Is This A Huge Relationship Deal Breaker?

Photographed by Lauren Perlstein.
In a new mini-series, we're exploring relationship myths perpetuated by rom-coms and fairytales, with help from therapist and relationship coach Esther Perel. Yesterday, we discussed whether or not honesty is the best policy. Today: How bad is bad sex? Q: Should bad sex be a deal breaker? A: Let’s first clarify that there’s a difference between bad sex and sexual incompatibility. “If you have a fundamental lack of attraction to the person, you don’t like the way the person smells, that can be a problem,” Perel says. But if you don’t like the way they kiss or the way they touch you, that’s fixable. “You just have to tell people what you like and don’t like,” Perel says. “If you cook something, and I don’t like it, I say, ‘Put more salt, less milk.'” Turns out, quite a few people, especially women, aren’t always having the best sex. According to the most recent National Survey of Sexual Health and Behavior, only 64% of women reported having an orgasm in their most recent sexual event, even though 85% of men claimed their partner did. Another study analyzing data from Singles in America found that women reported climaxing 62.9% of the time, while men reached orgasm 85.1% of the time. (Of course, great sex doesn't require orgasm from either party, but orgasm is a pretty good indicator of sexual satisfaction.) “The vast majority of people don’t have good sex because they are sexually ignorant. They know very very little about sex,” Perel says. “Women go for years without orgasms, or it hurts, or it’s dry, and they don’t know their own anatomy or they don’t touch themselves. And men have watched way too much porn and don’t know how to touch their partner. All the bright people will read about everything else to educate themselves about anything else, but they never read about educating themselves sexually.” So if you’re having bad sex with an otherwise hot catch, maybe it’s not just them — it’s also you. “Good sex is more self-knowledge than anything else,” Perel says. “People don’t know their own body and what they like. They know what they don’t like, but they can’t tell you what they like, what they want.” Once you figure that out, talk about it. “Sexual communication is one of the most difficult things to do,” Perel says. “It’s about giving, taking, asking, refusing, sharing, and receiving, and that’s real communication.”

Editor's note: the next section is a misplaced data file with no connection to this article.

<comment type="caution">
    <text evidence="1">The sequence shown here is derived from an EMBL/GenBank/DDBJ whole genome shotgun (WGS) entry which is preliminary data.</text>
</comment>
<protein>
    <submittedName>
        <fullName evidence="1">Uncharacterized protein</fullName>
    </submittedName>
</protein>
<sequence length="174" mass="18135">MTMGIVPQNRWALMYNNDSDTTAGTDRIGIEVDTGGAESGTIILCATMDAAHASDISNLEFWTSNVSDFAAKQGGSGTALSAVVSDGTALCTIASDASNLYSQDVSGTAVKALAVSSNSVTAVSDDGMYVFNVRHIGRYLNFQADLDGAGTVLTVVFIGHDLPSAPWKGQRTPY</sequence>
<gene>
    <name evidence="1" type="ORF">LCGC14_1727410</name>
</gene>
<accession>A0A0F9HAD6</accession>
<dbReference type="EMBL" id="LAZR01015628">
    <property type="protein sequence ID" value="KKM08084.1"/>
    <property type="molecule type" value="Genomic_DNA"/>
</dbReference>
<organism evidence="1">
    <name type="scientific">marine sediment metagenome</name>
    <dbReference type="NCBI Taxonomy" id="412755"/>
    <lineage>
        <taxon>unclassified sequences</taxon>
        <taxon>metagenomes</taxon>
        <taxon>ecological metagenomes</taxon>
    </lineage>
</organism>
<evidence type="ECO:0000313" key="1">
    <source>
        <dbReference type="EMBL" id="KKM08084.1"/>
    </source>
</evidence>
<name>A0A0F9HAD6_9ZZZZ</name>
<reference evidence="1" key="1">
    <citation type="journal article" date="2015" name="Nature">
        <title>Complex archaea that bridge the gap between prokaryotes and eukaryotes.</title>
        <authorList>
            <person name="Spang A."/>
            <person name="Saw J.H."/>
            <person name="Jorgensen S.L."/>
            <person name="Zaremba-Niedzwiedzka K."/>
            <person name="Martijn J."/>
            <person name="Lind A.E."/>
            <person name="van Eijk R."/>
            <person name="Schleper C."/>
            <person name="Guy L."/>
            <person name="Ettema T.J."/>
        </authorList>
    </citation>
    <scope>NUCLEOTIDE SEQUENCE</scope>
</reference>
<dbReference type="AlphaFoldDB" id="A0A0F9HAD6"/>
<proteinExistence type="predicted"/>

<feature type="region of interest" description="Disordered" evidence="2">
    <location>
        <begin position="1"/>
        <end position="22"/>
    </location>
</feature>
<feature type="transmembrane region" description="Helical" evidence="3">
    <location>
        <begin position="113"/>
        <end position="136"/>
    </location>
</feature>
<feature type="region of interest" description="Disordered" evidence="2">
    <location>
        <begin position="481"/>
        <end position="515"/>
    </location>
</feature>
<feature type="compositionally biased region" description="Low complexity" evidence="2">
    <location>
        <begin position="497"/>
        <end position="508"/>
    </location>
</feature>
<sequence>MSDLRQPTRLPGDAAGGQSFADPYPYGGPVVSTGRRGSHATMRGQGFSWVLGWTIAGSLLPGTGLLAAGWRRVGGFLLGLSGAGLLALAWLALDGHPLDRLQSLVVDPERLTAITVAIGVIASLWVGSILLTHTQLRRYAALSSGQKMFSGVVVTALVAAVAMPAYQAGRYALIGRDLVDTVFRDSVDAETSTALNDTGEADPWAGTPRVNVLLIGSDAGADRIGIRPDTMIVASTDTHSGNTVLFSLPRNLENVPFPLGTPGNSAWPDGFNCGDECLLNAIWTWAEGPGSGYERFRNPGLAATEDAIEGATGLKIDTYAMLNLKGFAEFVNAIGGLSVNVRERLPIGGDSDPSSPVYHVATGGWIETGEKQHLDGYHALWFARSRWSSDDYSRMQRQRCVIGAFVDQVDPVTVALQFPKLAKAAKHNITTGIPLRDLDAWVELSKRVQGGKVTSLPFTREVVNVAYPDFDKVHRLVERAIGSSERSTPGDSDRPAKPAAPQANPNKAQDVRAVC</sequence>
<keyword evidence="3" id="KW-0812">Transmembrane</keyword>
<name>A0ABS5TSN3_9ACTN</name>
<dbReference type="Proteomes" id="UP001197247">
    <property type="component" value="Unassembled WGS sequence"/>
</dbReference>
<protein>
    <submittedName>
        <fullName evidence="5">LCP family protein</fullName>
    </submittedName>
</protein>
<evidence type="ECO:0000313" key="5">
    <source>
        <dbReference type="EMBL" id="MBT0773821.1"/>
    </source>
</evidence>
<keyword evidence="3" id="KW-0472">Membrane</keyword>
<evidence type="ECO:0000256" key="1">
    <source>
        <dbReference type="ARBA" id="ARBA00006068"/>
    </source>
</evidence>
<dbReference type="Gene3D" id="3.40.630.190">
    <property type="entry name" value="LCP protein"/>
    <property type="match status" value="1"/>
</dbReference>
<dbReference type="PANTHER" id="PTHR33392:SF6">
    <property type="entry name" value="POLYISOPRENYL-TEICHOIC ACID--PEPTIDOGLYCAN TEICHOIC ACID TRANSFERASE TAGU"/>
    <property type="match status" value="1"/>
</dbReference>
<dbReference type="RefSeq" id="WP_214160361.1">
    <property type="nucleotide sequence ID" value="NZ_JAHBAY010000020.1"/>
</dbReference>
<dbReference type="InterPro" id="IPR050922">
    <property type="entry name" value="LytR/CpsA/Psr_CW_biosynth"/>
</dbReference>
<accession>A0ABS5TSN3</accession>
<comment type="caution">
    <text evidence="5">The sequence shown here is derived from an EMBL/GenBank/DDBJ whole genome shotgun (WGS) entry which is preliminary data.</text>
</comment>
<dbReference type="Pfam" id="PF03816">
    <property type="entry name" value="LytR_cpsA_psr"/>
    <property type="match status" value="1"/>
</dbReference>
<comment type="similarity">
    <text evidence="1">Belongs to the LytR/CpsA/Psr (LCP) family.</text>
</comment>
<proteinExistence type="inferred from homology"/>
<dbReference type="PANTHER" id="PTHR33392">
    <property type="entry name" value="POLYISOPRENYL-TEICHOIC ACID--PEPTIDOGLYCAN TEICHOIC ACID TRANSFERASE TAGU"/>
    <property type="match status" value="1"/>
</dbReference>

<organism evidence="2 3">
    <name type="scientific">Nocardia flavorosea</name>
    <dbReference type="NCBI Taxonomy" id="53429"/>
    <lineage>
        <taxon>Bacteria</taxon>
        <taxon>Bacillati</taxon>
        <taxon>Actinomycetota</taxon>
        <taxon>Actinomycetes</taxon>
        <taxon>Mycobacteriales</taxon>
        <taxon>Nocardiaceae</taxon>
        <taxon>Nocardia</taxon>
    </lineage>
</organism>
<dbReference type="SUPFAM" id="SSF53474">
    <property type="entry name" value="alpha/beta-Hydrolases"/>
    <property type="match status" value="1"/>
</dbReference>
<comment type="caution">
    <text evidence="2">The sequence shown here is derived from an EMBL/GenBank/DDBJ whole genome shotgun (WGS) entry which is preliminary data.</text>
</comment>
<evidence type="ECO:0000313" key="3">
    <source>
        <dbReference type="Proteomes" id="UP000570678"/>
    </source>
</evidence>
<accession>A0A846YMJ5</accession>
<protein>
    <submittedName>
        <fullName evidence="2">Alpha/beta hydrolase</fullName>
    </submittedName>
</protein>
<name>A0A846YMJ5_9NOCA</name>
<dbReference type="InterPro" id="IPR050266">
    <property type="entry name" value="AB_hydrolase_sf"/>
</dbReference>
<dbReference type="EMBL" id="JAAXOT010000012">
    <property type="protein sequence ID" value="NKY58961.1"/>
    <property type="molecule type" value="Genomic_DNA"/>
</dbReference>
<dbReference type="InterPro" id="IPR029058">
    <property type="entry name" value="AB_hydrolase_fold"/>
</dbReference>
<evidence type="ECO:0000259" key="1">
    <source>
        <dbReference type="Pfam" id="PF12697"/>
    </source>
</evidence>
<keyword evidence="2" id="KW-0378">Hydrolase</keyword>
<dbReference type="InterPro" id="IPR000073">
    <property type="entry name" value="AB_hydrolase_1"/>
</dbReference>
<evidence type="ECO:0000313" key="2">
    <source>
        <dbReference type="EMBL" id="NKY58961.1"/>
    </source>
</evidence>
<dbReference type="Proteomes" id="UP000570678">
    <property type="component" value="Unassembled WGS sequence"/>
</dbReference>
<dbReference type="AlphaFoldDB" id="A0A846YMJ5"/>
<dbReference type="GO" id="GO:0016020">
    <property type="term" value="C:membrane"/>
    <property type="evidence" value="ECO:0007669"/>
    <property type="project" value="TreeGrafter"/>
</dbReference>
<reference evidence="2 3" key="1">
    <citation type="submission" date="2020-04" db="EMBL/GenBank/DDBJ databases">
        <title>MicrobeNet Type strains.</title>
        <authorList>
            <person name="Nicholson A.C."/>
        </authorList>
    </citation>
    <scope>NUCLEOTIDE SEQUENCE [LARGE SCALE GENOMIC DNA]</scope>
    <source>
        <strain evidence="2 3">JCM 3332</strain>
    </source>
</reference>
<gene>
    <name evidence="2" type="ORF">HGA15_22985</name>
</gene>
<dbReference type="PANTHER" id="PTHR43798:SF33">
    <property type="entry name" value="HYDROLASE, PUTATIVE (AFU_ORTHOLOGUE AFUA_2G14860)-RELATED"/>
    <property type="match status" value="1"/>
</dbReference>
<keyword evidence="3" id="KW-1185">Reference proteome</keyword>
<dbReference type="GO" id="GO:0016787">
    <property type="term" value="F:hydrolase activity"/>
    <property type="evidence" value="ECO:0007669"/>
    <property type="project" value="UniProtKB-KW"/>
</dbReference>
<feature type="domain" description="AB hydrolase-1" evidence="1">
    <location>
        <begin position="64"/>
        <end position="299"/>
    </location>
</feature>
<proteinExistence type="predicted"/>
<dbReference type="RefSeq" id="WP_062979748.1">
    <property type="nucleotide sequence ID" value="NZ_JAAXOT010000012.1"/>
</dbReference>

More from Sex & Relationships

R29 Original Series